Revoking federal funding for post-secondary education is no idle threat. Scheer’s policy specifically singles out the grants and programs that provide billions of dollars towards researching cancer, genetic diseases, technology, and social sciences. The federal government also provides billions in infrastructure cash to universities across the country.
Scheer has made it clear that he’ll be campaigning against the Trudeau government’s price on carbon.
He’s committed to repealing the price if he should be elected prime minister, but has vowed to support provinces who wish to fight against the federal price in the interim.
Instead of the pricing scheme, Scheer has largely just taken, nearly word-for-word, the Harper government’s plan on reducing CO2 emissions — “a sector by sector approach to reduce greenhouse gases in cooperation with industry and the United States.” It remains unclear exactly what that sector-by-sector approach actually entails.
Scheer isn’t without any environmental policy, however. His policy page insists he will focus on “real threats” to the environment. The only plan listed is to “make it illegal to dump raw sewage into public waterways.” That may sound like a no-brainer, but it’s exactly what Montreal did in 2015, with the green light from the Trudeau government.
The new leader’s foreign policy resembles the approach taken by the Conservatives while in government.
On Ukraine, Scheer has promised to “do everything possible to fully equip Ukraine” and to reboot his government’s program to share satellite imagery with the Ukrainian armed forces (which was shut down due to red tape and regulatory hurdles) in order to “defeat the Putin-backed terrorists occupying their territory.”
Scheer also promised to work with pro-democracy groups within Russia to encourage “political change.”
The new leader would also send Canada’s fighter jets back to Iraq and Syria to join coalition efforts to defeat the Islamic State. The jets were pulled from their mission by Prime MInister Justin Trudeau last year.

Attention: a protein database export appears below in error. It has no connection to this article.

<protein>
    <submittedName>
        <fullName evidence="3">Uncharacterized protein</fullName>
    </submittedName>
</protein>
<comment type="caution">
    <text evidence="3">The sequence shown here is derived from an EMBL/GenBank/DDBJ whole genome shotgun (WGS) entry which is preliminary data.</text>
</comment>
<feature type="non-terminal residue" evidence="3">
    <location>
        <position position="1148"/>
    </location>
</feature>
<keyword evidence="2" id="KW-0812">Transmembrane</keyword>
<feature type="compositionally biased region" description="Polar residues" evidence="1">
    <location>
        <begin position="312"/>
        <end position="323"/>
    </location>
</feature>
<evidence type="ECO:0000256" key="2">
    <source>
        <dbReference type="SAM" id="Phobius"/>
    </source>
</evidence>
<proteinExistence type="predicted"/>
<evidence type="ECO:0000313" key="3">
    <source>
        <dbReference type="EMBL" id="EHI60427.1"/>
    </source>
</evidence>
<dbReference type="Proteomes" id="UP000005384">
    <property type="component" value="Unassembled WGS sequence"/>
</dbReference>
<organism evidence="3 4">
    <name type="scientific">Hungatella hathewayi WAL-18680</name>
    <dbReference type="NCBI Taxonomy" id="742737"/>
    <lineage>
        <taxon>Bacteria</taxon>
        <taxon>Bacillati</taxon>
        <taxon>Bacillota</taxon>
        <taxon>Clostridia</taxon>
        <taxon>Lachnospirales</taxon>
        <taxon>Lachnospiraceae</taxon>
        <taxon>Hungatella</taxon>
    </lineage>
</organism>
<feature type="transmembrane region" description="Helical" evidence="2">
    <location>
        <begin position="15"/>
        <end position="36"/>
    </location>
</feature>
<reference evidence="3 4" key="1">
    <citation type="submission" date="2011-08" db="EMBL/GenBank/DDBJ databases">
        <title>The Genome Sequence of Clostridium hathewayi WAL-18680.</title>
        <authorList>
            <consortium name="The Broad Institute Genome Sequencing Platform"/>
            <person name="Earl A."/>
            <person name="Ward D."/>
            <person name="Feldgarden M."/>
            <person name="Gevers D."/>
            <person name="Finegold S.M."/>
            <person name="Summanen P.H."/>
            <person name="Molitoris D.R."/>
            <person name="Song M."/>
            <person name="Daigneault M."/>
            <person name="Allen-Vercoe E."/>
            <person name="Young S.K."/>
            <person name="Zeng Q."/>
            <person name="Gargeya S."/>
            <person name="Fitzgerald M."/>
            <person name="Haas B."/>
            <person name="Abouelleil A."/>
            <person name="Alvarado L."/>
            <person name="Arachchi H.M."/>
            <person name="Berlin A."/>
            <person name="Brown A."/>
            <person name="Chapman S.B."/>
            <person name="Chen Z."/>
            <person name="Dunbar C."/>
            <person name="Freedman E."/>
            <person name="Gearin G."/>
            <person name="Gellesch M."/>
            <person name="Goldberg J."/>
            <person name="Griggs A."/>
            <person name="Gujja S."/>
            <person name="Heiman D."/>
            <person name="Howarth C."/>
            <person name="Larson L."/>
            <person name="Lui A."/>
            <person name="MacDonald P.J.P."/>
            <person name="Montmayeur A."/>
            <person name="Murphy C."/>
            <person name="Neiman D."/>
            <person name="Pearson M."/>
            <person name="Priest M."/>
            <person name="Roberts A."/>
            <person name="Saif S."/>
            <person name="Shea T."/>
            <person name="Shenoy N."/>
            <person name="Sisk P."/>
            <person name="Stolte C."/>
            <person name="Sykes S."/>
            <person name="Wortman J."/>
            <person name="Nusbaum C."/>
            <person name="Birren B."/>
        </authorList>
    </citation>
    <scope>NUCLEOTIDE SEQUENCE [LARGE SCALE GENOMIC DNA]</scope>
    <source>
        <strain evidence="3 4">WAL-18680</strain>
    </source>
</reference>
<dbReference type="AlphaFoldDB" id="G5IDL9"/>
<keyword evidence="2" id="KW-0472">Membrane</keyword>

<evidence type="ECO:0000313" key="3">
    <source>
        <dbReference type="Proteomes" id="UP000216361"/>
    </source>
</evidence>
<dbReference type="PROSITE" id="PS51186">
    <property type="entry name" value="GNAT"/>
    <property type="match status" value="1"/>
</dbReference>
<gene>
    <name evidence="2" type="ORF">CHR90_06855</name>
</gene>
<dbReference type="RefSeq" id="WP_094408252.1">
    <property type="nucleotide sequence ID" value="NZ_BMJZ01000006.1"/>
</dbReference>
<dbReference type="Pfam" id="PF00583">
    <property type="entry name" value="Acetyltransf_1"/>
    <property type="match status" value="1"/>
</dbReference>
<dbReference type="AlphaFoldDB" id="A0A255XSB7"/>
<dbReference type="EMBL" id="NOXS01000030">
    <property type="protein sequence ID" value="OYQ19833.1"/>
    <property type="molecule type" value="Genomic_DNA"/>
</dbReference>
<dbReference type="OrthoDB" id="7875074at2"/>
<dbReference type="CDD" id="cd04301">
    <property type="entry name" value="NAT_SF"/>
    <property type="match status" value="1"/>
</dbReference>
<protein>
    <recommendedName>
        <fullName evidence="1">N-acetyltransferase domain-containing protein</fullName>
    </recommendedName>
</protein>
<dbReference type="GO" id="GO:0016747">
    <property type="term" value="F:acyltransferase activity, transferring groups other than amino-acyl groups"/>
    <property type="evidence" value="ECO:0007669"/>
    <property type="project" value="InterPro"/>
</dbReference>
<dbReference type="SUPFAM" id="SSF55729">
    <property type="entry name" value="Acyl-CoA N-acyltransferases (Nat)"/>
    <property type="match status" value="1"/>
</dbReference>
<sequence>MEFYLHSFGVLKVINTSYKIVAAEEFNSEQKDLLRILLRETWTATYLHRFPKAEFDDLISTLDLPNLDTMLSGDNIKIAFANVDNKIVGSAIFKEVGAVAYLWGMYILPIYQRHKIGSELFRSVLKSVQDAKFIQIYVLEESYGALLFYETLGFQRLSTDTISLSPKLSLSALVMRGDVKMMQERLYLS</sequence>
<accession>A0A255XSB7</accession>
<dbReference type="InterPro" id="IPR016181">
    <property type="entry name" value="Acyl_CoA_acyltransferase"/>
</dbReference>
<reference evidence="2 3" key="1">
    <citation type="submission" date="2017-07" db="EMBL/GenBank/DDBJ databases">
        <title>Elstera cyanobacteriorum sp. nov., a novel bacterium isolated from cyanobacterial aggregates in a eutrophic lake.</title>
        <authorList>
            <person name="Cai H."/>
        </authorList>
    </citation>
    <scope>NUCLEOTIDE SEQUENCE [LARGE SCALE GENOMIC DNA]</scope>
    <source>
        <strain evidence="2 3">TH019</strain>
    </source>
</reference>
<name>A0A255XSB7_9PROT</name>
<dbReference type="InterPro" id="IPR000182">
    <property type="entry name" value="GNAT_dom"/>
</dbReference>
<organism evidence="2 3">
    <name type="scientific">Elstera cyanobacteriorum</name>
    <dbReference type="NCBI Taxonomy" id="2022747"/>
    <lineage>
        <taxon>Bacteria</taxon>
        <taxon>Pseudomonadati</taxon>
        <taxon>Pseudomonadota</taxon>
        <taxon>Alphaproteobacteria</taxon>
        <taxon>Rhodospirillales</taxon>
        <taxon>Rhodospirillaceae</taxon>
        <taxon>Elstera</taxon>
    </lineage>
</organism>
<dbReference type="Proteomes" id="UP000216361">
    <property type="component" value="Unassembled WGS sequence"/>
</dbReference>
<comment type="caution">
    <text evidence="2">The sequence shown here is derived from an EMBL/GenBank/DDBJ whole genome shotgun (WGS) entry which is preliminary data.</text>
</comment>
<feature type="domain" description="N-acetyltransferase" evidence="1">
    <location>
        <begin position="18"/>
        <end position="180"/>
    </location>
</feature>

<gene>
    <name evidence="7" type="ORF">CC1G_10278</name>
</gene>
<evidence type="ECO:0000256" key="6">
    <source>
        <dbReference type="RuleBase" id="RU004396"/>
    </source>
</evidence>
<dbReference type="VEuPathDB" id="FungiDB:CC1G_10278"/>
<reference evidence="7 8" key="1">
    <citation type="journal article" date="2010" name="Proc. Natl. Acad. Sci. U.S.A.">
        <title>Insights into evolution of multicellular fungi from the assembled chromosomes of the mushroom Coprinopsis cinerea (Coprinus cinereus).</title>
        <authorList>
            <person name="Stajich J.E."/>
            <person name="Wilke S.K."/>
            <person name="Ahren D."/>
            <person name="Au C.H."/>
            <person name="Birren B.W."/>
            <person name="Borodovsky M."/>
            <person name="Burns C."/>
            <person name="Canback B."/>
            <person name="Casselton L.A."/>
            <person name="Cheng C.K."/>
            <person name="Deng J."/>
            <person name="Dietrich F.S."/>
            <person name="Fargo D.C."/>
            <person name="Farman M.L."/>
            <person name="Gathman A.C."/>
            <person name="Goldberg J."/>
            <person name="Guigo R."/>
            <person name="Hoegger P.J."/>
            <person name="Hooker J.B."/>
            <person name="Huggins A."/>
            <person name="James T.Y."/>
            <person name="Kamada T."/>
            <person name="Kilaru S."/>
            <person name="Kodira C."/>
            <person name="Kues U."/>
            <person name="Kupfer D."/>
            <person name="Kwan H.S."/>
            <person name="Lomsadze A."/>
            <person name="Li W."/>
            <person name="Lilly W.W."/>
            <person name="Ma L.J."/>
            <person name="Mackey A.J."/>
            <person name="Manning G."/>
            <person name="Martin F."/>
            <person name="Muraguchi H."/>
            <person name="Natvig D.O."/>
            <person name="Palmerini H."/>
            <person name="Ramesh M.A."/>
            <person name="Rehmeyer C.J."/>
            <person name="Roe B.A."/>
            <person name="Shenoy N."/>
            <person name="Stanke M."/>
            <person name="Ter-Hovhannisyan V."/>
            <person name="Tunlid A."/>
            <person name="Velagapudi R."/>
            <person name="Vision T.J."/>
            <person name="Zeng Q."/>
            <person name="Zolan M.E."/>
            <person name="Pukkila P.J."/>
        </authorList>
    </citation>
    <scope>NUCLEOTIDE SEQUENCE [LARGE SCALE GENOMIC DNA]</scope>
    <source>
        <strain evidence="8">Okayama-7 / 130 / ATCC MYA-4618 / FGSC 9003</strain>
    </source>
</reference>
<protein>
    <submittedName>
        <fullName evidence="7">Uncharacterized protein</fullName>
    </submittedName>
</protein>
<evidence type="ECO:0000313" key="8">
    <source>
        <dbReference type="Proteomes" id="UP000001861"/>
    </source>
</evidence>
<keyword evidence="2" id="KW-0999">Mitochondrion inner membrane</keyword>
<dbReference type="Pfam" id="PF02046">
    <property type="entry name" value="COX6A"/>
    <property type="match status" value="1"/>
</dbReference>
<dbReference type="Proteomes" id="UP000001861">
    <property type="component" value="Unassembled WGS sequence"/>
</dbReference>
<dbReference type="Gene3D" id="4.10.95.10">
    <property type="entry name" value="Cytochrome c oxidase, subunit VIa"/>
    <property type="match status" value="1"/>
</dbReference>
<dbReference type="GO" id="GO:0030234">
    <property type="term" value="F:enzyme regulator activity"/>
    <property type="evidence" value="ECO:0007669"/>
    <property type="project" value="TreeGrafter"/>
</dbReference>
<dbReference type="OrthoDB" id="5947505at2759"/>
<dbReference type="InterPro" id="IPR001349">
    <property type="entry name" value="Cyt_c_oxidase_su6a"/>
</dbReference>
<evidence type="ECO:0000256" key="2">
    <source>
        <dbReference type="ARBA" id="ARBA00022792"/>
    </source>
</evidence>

His policy website also committs to prioritizing “real refugees,” which means “accepting people directly from their home countries, rather than prioritizing those who have already fled,” Scheer writes.
I visited the Good Shepherd Chaldean Cathedral, made up primarily of refugees, many who fled religious persecution in their home countries. pic.twitter.com/tquJlDMraJ
— Andrew Scheer (@andrewscheer) May 28, 2017
This was a common strategy of the Harper government, to focus on religious minorities — particularly Christians — facing persecution in the Middle East, over refugees who have managed to escape to refugee camps.
Tucked in Scheer’s policy book is an old mainstay of the Reform Party: Adding property rights to the Charter of Rights and Freedoms.
While Conservatives have talked frequently about wanting to avoid reopening the constitution, Scheer would do exactly that by encouraging provinces to agree to the proposal, one-at-a-time.
The concept of property rights has long been put forward by conservatives, but has never really been seriously considered on the federal level.
Scheer, on his campaign site, envisions that doing so would give individuals the ability to fight back against expropriation of their property. But, in reality, it’s not entirely clear how something like this could work and what effects it would have. It could even frustrate natural resource infrastructure projects, like pipelines, by giving landowners — and First Nations — a constitutional veto over the use of their land.
It was the Harper government that frequently chastised the Supreme Court for interpreting the Charter too broadly, and for expanding section seven — life, liberty, and security of the person — to do everything from striking down prohibitions on sex work to effectively legalizing assisted suicide.
The most detailed policy on Scheer’s campaign website is his position on firearms.
Scheer, who is Ottawa-born and a Saskatchewan transplant, writes extensively how gun owners and hunters are safety-oriented and brags that “I dropped a buck from 400 metres away using a friend’s .308 precision rifle.”
“I dropped a buck from 400 metres away using a friend’s .308 precision rifle.”
Scheer would, as prime minister, launch a review of all firearms regulations with an eye to reducing red tape for gun owners.
He would also remove the RCMP’s ability to classify guns as restricted “because of how they look” and create a new ombudsman whose job it would be to advocate for gun owners and review regulations. He has also committed to repealing UN regulations on firearms markings, lift regulations that limit magazine capacity, and decriminalize regulatory infractions.
Cover: Nathan Denette/Canadian Press